Invictus is from the start an intricate, intense and pushed far along association of "new freshness" and ambergris. The sensation it creates is animalic, sweaty but also fruity; many male fragrances nowadays add that fruity note which pushes them in the realm of contemporaneity where more sweetness and roundness is sought - Paco Rabanne 1 Million, to start with, and its almondy note. This fact, I noted earlier at first I think with Man by Calvin Klein. As the perfume develops, the intensity doesn't abate, picking up on the contrary...
Imagine harried whale hunters on a sea voyage dripping with salty sweat as they forcibly toil on the deck to harpoon back a giant of the seas while wall-like waves crash down around them. This is the kind of visual I get from the scent.
The scent imagery is actually not too far off. The design behind the scent was to recreate the concept of a sports fragrance for men. The creative team wanted it to be "heroic" not just dynamic or competitive. This is conveyed well by the composition. They also wanted to go beyond the habitual freshness accord. As written previously for them, "It is neither a transparent summer eau, nor a classical eau de Cologne but a fresh perfume offering an extremely textured sensation with a prominent character and a base which is very present. It is a perfume poised between "a slashing freshness and an animalistic sensuality," says Nyberg."
They furthermore wished to address the social fantasy that is the culture of sports. In the wake of the London Olympics, the perfumers got inspired to focus on that element of day-dreaming about sports as millions of spectators were going to be tapping into the myth and the adulation. The fragrance took two years to develop mainly by nose Véronique Nyberg quoted above working in association with perfumers Olivier Polge, Anne Flipo and Dominique Ropion.
In a further stage of its development, Invictus lets out more urbane nuances of powdery aniseed offering a gourmand edge. The whale chasers have now completed their work and are warming up with spicy sea biscuits and woolen shawls. The note of urbanity is expressed by a note of powdery labdanum and ambergris.
The fragrance mellows more and more, starting to meld with the skin, smelling fruity, woody, with an almost pillowy-warm texture butched up by harder-smelling aromatic molecules flashing some metal. It evens prickles the nose. While you were decoding its incremental softness, you take a step back and have to realize that, in fact, the intensity of the scent is intact. Again, we go back to the elements and the sea. You thought the tempest had quieted down yet the gale winds are still here. After that point, it seems that the tension gets preserved. Your skin smells more and more of woody, rumy and dark fruits. The ambergris is quite prominent continuing to weave its subliminal tale of high sea voyages only sweetened by a cargo filled with barrels of dried fish preserved in gros-sel salt next to molasses and dried fruits.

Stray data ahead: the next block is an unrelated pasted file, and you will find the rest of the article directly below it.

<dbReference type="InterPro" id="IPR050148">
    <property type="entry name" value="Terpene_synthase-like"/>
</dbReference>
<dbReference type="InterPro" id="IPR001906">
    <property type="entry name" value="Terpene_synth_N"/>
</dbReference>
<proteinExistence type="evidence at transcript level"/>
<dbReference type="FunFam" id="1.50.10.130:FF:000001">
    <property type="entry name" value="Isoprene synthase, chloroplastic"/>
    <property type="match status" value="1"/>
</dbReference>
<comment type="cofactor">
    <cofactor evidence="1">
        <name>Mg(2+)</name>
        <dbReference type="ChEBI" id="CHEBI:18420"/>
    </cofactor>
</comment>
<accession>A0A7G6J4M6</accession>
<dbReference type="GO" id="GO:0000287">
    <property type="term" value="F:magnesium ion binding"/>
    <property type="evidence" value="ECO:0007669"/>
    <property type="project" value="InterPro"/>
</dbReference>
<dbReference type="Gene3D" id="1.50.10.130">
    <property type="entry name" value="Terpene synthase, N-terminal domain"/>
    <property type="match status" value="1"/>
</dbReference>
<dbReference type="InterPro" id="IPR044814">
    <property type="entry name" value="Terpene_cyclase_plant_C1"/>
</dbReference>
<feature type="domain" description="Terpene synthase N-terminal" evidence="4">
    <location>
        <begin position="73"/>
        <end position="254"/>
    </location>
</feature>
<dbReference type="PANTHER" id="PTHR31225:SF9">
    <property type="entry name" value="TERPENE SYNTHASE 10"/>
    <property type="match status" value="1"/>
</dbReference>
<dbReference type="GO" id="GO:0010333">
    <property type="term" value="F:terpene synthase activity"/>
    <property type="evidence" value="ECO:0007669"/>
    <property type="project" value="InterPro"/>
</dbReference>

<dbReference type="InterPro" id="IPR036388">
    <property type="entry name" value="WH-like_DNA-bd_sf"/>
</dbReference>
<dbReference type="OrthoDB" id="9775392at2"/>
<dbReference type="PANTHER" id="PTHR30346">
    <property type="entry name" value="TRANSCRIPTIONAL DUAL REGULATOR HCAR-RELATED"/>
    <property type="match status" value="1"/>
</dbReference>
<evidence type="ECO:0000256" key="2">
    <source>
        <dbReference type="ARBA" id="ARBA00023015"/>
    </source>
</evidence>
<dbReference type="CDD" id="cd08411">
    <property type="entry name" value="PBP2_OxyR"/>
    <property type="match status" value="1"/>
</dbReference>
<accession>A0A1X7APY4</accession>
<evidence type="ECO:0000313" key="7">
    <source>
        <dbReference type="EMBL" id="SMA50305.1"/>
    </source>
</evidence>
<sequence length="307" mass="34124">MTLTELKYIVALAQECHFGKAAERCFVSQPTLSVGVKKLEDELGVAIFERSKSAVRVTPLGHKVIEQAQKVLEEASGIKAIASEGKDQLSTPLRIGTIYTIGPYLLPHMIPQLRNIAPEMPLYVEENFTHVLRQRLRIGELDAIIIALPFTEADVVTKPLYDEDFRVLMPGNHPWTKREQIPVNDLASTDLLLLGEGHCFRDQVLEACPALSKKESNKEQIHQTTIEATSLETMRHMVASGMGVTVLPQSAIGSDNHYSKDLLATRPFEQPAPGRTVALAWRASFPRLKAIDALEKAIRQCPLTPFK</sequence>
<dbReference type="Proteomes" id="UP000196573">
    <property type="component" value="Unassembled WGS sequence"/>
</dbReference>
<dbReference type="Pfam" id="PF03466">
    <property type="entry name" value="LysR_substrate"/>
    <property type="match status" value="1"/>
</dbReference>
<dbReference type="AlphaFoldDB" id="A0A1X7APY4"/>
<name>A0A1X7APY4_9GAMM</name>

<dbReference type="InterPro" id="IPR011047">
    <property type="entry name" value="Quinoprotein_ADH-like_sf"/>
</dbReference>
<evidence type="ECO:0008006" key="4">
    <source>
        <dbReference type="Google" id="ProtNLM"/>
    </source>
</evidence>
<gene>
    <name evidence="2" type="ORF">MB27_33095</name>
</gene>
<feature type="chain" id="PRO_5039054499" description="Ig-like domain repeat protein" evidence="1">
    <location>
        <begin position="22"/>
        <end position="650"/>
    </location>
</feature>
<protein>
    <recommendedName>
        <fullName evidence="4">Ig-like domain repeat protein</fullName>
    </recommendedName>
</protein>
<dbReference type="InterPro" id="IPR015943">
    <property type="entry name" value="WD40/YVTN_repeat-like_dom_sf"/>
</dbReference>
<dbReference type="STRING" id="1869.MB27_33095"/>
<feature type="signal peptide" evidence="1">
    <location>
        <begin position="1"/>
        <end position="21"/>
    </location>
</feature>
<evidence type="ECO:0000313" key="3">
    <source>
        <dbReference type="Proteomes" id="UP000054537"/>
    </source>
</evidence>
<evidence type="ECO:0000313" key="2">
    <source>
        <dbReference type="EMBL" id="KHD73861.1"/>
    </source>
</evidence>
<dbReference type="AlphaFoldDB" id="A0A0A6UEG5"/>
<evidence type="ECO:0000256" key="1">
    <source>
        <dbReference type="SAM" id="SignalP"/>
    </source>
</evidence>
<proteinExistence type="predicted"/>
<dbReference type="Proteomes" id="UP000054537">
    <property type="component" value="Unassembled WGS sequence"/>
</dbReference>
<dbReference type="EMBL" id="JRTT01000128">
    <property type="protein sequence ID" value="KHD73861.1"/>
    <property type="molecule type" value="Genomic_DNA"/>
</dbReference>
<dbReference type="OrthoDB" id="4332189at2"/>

Showing affinities with Paco Rabanne 1 Million, a phenomenal bestseller for the brand, Invictus is likewise a graphite-smelling, urban gourmand with a metallic edge. It ventures more than its big brother in the territory of aquatics. It also takes a leaf out of another masculine bestseller, Dior Homme, in its pondering over the attraction of sueded, orris-like texture for men, and women. Invictus is more than the other colognes cited, about intensity. You cannot help but make a connection with Féminité du Bois by Serge Lutens, and the much more commercial Hugo Boss by Hugo Boss in its predilection for dark woodsy fruits.
The drydown smells like a powdery fougère of the Brut type. The vanilla, powdery musks and turn it into a powdery bomb. This is where I find the composition starting to lack in a satisfying level of nuance and subtlety. The smell feels a bit obnoxious, like a loud person. That person seems to be repeating the same tired, stereotypical and unilinear thought. In fact, the insistence becomes nauseating. One of the purposes of the perfumers was to suggest an impression of "brutal virility" and apparently it's lodged in the base most. This gets too much for me at this point and unless you like your man apish, it's going to get on your nerves too. Judging from a number of chick-magnet comments about the scent in France, it seems that Silverbacks are fully appreciated in the mainstream.
Not being a man, I can't say whether this over-simplified ending is great for the male psyche more than the female one. Maybe if you love techno, you're going to embrace the level of olfactory pounding you'll get from the drydown which will be your sillage. Maybe you need that semblance of badass strength in your aura. And maybe that it is going to smell great on you, but on my part I'd say apply with caution. There is a fine line between intensity and a potential migraine which was crossed for me at the finish line.